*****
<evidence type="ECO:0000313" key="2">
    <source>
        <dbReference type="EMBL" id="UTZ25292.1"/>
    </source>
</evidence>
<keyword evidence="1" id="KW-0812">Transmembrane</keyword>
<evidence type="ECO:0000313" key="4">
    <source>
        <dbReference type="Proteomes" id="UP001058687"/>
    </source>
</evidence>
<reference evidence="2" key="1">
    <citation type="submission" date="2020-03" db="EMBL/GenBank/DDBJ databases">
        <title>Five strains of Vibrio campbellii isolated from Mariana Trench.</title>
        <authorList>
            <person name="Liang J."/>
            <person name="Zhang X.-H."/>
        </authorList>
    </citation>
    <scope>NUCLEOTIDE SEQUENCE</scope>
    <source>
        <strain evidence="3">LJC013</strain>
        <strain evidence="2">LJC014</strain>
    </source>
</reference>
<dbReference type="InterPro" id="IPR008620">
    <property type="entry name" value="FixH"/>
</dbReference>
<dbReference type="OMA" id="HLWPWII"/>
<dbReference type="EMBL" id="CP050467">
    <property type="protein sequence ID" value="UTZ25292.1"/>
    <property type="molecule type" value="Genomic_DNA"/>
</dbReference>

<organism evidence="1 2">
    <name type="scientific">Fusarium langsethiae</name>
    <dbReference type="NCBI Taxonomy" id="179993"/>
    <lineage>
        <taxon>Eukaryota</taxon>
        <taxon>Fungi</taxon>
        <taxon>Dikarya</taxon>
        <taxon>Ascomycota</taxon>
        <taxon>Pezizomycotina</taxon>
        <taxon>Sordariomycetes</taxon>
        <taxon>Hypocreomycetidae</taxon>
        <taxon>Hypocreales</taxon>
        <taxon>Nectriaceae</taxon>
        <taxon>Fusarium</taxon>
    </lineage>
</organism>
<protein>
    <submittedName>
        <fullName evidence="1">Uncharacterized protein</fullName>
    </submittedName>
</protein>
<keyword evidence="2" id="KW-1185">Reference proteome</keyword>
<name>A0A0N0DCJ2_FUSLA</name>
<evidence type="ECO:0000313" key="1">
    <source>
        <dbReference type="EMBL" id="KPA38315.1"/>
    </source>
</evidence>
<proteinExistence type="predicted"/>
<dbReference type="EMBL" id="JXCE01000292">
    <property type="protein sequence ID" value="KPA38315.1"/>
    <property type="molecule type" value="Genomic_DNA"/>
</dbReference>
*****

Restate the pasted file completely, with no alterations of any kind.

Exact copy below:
<evidence type="ECO:0000313" key="2">
    <source>
        <dbReference type="EMBL" id="UTZ25292.1"/>
    </source>
</evidence>
<keyword evidence="1" id="KW-0812">Transmembrane</keyword>
<evidence type="ECO:0000313" key="4">
    <source>
        <dbReference type="Proteomes" id="UP001058687"/>
    </source>
</evidence>
<reference evidence="2" key="1">
    <citation type="submission" date="2020-03" db="EMBL/GenBank/DDBJ databases">
        <title>Five strains of Vibrio campbellii isolated from Mariana Trench.</title>
        <authorList>
            <person name="Liang J."/>
            <person name="Zhang X.-H."/>
        </authorList>
    </citation>
    <scope>NUCLEOTIDE SEQUENCE</scope>
    <source>
        <strain evidence="3">LJC013</strain>
        <strain evidence="2">LJC014</strain>
    </source>
</reference>
<dbReference type="InterPro" id="IPR008620">
    <property type="entry name" value="FixH"/>
</dbReference>
<dbReference type="OMA" id="HLWPWII"/>
<dbReference type="EMBL" id="CP050467">
    <property type="protein sequence ID" value="UTZ25292.1"/>
    <property type="molecule type" value="Genomic_DNA"/>
</dbReference>

<organism evidence="1 2">
    <name type="scientific">Fusarium langsethiae</name>
    <dbReference type="NCBI Taxonomy" id="179993"/>
    <lineage>
        <taxon>Eukaryota</taxon>
        <taxon>Fungi</taxon>
        <taxon>Dikarya</taxon>
        <taxon>Ascomycota</taxon>
        <taxon>Pezizomycotina</taxon>
        <taxon>Sordariomycetes</taxon>
        <taxon>Hypocreomycetidae</taxon>
        <taxon>Hypocreales</taxon>
        <taxon>Nectriaceae</taxon>
        <taxon>Fusarium</taxon>
    </lineage>
</organism>
<protein>
    <submittedName>
        <fullName evidence="1">Uncharacterized protein</fullName>
    </submittedName>
</protein>
<keyword evidence="2" id="KW-1185">Reference proteome</keyword>
<name>A0A0N0DCJ2_FUSLA</name>
<evidence type="ECO:0000313" key="1">
    <source>
        <dbReference type="EMBL" id="KPA38315.1"/>
    </source>
</evidence>
<proteinExistence type="predicted"/>
<dbReference type="EMBL" id="JXCE01000292">
    <property type="protein sequence ID" value="KPA38315.1"/>
    <property type="molecule type" value="Genomic_DNA"/>
</dbReference>